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  • Adam Carr

"Star Trek: Into Darkness" Brings Down the Wattage

J. J. Abrams’ "Star Trek Into Darkness" is the second installment of his rebooting of the Star Trek franchise. Unlike, say the Star Wars trilogy, Mr. Abrams’ second film has very little connection, other than the continuation of some romances, to the first. It would have helped the franchise if, like "Return of the Jedi," there was a dark twist of which our heroes must battle through so we’d have to wait for the next installment to see if they are successful. But it is not to be. Instead "Into Darkness" stands on its own without drawing much attention to itself.


Chris Pine and Zoe Saldana in Star Trek: Into Darkness
Chris Pine and Zoe Saldana in Star Trek: Into Darkness

One of the sub plots that runs through this reboot is whether Captain James T. Kirk (Chris Pine) has the ability to hold down his position. Being adverse to rules and regulations and going with his "gut" against all odds and logic is a magnet for insubordination charges. It happens at the outset of this movie. He loses his command so he must work to get it back. That journey begins when a secret Starfleet command center in London is bombed and all of the Starfleet commanders convene to plot out how to bring the perpetrator to justice. One would think that a location with all of Starfleet’s commanders present would be well fortified. Not the case here. The group is attacked by a rogue Starfleet agent John Harrison (Benedict Cumberbatch) and commanders are killed. Kirk is part of the Enterprise crew assigned with tracking Harrison down and killing him.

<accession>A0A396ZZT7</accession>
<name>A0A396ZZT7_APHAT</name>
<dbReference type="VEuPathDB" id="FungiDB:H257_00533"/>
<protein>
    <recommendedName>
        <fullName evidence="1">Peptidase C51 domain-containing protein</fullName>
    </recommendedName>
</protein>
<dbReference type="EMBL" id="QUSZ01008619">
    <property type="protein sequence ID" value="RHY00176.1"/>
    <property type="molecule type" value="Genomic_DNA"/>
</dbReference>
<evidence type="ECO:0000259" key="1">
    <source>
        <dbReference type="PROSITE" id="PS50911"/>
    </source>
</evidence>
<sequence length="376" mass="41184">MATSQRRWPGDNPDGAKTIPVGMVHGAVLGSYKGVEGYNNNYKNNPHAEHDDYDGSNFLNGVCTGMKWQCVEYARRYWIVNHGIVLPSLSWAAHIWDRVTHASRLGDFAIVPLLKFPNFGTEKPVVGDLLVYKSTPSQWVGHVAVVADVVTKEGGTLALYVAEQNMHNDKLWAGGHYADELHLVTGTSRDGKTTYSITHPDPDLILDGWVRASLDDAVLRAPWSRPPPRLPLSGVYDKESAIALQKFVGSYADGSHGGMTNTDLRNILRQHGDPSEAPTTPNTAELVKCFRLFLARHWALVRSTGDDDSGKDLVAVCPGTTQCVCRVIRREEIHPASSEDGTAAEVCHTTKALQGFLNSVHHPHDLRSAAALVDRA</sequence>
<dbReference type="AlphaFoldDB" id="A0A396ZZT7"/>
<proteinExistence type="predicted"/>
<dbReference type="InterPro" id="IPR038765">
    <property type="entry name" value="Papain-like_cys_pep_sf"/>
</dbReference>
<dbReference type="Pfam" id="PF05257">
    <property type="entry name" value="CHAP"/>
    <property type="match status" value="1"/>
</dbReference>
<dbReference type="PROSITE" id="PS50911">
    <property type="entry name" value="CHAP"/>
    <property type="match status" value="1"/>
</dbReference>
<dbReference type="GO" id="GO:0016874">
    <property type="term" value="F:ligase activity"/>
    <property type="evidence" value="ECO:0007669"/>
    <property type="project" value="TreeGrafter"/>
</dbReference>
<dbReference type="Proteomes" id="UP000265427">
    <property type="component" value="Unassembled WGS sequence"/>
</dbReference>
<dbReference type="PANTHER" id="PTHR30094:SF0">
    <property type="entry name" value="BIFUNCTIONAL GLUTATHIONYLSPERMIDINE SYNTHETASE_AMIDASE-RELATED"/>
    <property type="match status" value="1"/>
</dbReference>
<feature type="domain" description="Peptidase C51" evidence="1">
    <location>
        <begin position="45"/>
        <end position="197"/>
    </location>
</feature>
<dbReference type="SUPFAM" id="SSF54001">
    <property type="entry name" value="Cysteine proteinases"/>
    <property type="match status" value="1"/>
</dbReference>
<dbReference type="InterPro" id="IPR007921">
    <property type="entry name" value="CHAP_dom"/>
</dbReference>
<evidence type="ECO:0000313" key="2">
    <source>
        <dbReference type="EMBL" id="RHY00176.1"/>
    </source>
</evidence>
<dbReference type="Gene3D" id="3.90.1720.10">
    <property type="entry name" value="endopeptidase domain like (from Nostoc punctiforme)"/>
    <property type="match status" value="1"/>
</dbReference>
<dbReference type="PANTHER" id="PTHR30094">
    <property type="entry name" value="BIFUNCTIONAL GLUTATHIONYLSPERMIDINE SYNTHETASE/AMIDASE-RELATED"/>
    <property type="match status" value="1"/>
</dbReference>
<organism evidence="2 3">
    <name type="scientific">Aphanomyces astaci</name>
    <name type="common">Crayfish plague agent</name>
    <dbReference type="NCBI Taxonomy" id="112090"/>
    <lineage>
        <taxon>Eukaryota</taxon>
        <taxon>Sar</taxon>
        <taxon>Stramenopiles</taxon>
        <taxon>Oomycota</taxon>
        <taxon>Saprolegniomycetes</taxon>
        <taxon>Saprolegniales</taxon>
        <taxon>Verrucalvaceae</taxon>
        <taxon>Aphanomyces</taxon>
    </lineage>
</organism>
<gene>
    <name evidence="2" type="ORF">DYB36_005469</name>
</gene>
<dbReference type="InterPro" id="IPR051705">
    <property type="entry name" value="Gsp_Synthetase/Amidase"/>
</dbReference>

The story is straightforward. There are some moral discussions about whether or not they should kill Harrison or capture him and bring him to justice. There are a few surprises that fans of the series will relish but will be missed by everyone else. A few characters from the earlier movies and the television series make appearances. But what makes "Into Darkness" entertaining and worth the price of admission is the motley assortment of characters that have to live and work with each other in the confines of the Enterprise.


Benedict Cumberbatch and Karl Urban in Star Trek Into Darkness
Benedict Cumberbatch and Karl Urban in Star Trek Into Darkness


Mr. Pines has the formidable task of recreating one of the most beloved cinematic characters of which William Shatner has left his mark. Mr. Pines wisely doesn’t mimic Mr. Shatner’s portrayal. Instead he is tuned in to this well defined character and lets the circumstances dictate his reactions. He doesn’t allow Mr. Shatner to be missed. The best foil for Mr. Kirk’s gung-ho approach is the logic minded Spock (Zachary Quinto). The clashing personalities are more interesting then the drama that has ignited them. Validating the term "three’s a crowd" is Dr. McCoy (Karl Urban) whose temperament is somewhere in the middle of Spock and Kirk’s. Then there’s Uhura (Zoe Saldana) who is navigating through a relationship with the emotionally reserved Spock. "Into Darkness" introduces the beloved engineer Scotty (Simon Pegg) who might be argued is the real hero of the franchise since he’s the one who manages to get the Enterprise to work just when the moment of truth arrives.


J J Abrams directs Star Trek: Into Darkness
J J Abrams directs Star Trek: Into Darkness


The characters are what make this movie. They’ve been developed for decades starting with the television series. Each episode had a point which was relative to the time Star Trek was created. The creators of "Into Darkness" tried to make t

he story relevant for today but have come up short. But going on this adventure with the crew is worth it and increases the anticipation of sharing the next one with the same old friends.

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